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Rebuilding Your Credit History in 4 Simple Steps

by on May 19, 2008

Is your credit history in shambles?  The following are 4 simple steps to help start rebuilding it.  After all, having a poor credit history can make it difficult for you to acquire loans, get credit cards and it can even effect your ability to get a job.  Some employers run credit profiles on their potential employees because a poor credit history might indicate financial problems of prospective employees that employers should be leery of.  Furthermore, even if you do get an approval on your loan or a new credit card application, you will probably be hit with much higher interest rates because of your poor credit history.  Depending upon the state in which you live, you may even have to pay more on your car insurance if your credit history is bad.  Fortunately, there are several things you can do to rebuild your credit history and put yourself in a better financial position.

1)  Pay Your Bills On Time

This one is a real no-brainer and is absolutely critical in your efforts to rebuild your credit.  Obviously, you’ll never be successful at rebuilding if you continue failing to pay your bills on time.  Credit cards are particularly impatient with cardholders that pay late, so make certain your bills get paid well within the due date. If you’re having a difficult time getting your bills paid on time because of financial difficulties, contact the companies you owe money to and work out some sort of payment plan.  You’d be surprised at how flexible most companies can be.  Most companies are more than willing to work out some type of payment plan with their customers.  After all, arranging a payment schedule is easier than chasing you around for their money or not getting paid at all.

2)  Mind Your Credit Limits

The limits that your credit card company puts on your credit cards are not just suggestions – the companies expect you to keep your spending below that threshold.  Surprisingly, most credit cards will not be declined if you make a purchase that exceeds your credit limit because “overlimit” fees are a significant profit center for credit card companies.  What will happen is that your credit utilization score will be negatively impacted by exceeding your credit limit, which can dramatically impact your credit score in a negative way.  Not only can spending above your limit hurt your credit rating further, it may also result in an increase to your interest rate on that particular card.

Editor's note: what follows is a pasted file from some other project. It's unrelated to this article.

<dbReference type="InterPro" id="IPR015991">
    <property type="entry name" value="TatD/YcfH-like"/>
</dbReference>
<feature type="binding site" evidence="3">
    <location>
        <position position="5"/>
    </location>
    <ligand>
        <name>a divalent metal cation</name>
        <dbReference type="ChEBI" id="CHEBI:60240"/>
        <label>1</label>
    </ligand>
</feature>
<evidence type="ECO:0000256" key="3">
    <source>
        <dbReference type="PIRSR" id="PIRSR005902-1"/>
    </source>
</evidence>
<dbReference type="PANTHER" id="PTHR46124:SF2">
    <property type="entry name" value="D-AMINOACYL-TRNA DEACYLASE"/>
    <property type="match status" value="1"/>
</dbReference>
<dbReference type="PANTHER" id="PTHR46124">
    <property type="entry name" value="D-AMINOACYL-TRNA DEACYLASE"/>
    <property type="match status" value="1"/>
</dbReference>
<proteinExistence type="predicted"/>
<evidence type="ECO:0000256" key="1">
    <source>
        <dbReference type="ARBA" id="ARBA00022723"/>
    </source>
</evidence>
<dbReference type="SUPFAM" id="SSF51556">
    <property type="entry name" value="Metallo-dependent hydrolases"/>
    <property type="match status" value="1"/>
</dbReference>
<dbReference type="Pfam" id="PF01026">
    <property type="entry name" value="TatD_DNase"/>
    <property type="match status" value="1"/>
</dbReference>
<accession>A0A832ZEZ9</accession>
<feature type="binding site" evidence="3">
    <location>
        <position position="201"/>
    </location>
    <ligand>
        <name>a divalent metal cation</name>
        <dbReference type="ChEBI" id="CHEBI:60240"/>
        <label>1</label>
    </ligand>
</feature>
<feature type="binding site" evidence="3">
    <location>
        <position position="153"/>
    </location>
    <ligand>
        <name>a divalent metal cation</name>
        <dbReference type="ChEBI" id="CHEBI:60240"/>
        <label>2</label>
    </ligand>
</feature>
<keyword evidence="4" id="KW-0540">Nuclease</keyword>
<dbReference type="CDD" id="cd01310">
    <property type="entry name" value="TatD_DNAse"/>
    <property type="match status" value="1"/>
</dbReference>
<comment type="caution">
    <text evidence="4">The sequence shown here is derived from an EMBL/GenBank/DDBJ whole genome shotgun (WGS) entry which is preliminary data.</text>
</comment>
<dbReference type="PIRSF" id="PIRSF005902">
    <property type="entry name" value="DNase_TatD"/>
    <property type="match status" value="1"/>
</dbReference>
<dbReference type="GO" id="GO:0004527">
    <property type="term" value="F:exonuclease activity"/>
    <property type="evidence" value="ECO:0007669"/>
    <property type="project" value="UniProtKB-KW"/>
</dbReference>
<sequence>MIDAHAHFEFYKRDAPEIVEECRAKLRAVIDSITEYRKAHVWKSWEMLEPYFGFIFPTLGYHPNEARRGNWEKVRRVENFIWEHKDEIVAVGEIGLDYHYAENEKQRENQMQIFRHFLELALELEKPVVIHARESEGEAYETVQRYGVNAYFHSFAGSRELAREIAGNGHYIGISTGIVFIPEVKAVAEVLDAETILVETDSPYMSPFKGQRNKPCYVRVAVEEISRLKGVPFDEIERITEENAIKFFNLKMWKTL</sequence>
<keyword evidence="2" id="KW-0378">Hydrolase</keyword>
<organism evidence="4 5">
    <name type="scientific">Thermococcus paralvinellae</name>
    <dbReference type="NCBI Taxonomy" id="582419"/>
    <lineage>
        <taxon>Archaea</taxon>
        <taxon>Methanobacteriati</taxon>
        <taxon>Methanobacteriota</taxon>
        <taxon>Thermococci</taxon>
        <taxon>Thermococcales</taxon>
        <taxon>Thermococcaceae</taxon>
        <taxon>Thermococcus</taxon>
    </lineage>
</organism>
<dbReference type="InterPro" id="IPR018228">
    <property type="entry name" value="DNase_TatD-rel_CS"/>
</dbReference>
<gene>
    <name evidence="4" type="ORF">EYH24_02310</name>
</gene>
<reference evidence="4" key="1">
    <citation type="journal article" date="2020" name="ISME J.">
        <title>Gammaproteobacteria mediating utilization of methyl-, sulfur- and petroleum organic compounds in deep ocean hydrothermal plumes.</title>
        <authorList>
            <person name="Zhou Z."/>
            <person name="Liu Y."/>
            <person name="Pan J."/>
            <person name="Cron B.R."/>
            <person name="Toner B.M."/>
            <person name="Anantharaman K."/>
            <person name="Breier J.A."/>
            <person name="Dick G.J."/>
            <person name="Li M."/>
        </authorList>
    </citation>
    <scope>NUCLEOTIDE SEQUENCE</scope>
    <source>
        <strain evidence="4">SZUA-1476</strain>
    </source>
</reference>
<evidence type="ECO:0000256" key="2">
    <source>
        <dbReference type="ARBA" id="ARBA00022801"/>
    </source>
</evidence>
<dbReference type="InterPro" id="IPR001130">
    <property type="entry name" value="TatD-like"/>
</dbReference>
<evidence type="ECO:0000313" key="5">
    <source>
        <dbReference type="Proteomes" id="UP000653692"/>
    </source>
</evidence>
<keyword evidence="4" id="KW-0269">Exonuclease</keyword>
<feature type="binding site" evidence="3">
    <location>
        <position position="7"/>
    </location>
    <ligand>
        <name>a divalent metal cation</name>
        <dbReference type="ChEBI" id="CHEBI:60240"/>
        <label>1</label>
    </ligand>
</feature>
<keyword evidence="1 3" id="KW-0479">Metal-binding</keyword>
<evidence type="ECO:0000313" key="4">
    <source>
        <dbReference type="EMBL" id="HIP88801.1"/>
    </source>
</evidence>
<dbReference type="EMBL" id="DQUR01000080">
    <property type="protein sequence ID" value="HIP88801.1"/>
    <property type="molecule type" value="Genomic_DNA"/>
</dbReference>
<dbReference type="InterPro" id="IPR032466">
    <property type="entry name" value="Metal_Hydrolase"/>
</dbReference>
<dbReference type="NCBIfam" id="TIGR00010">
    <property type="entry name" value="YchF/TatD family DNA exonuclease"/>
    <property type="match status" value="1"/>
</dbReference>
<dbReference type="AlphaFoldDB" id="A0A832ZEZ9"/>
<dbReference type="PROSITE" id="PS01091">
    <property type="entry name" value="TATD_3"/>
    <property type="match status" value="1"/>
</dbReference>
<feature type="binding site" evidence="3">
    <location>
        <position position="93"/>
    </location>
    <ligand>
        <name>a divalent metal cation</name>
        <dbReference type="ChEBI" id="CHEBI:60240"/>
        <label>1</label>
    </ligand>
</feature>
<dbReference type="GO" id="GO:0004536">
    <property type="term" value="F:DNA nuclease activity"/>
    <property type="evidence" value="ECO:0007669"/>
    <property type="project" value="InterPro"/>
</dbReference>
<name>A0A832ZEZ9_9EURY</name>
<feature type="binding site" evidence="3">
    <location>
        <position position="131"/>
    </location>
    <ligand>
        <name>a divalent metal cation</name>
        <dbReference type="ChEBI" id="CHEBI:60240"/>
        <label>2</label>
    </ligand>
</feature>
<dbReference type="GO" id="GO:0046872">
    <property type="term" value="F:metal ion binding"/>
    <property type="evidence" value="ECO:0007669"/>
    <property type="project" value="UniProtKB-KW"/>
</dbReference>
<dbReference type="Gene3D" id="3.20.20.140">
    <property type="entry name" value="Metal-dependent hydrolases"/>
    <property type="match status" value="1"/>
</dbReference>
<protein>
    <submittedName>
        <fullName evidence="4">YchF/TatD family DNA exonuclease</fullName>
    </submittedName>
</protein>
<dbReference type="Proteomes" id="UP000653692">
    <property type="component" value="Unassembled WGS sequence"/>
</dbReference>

3) Pay Down Your Debt

Having a lot of debt – particularly credit card debt – can really hurt your credit rating.  This is particularly true if your cards are maxed out.  In fact, if you do have a great deal of debt, it is better to have it spread out over several cards rather than having a couple of cards pushed to their limits.  The rule of thumb is to never exceed more than 30% of your credit limit on any one credit card.  And by paying down your debt, you become less of a credit risk in the card issues eyes.  So, focus on the card with the highest interest rate and pay it down while paying the minimum on the other cards.  Once the card is paid off, focus on the card with the next highest interest rate and continue this process until all of your cards are paid off.  Not only will it free you from debt, it will also greatly help improve your credit score.

4) Apply for a Secure Credit Card

If you don’t have a credit card, you might want to consider applying for one in order to rebuild your credit.  If your credit is so terrible that you cannot get a traditional unsecured credit card, you should apply for a secured card instead.  Secured credit cards are cards that secure with a cash deposit ahead of time.  The amount of money you send will determine the “line of credit” you receive.  Of course, this is not actually credit, because you’ve already effectively prepaid for the card.  At the same time, these cards work just like regular credit cards and don’t look any different from the more traditional type of card.  Make sure that the card reports to the 3 major credit bureaus, however.  This is very important.  After using this type of card responsibly for a period of time, you should see a nice increase in your credit score.

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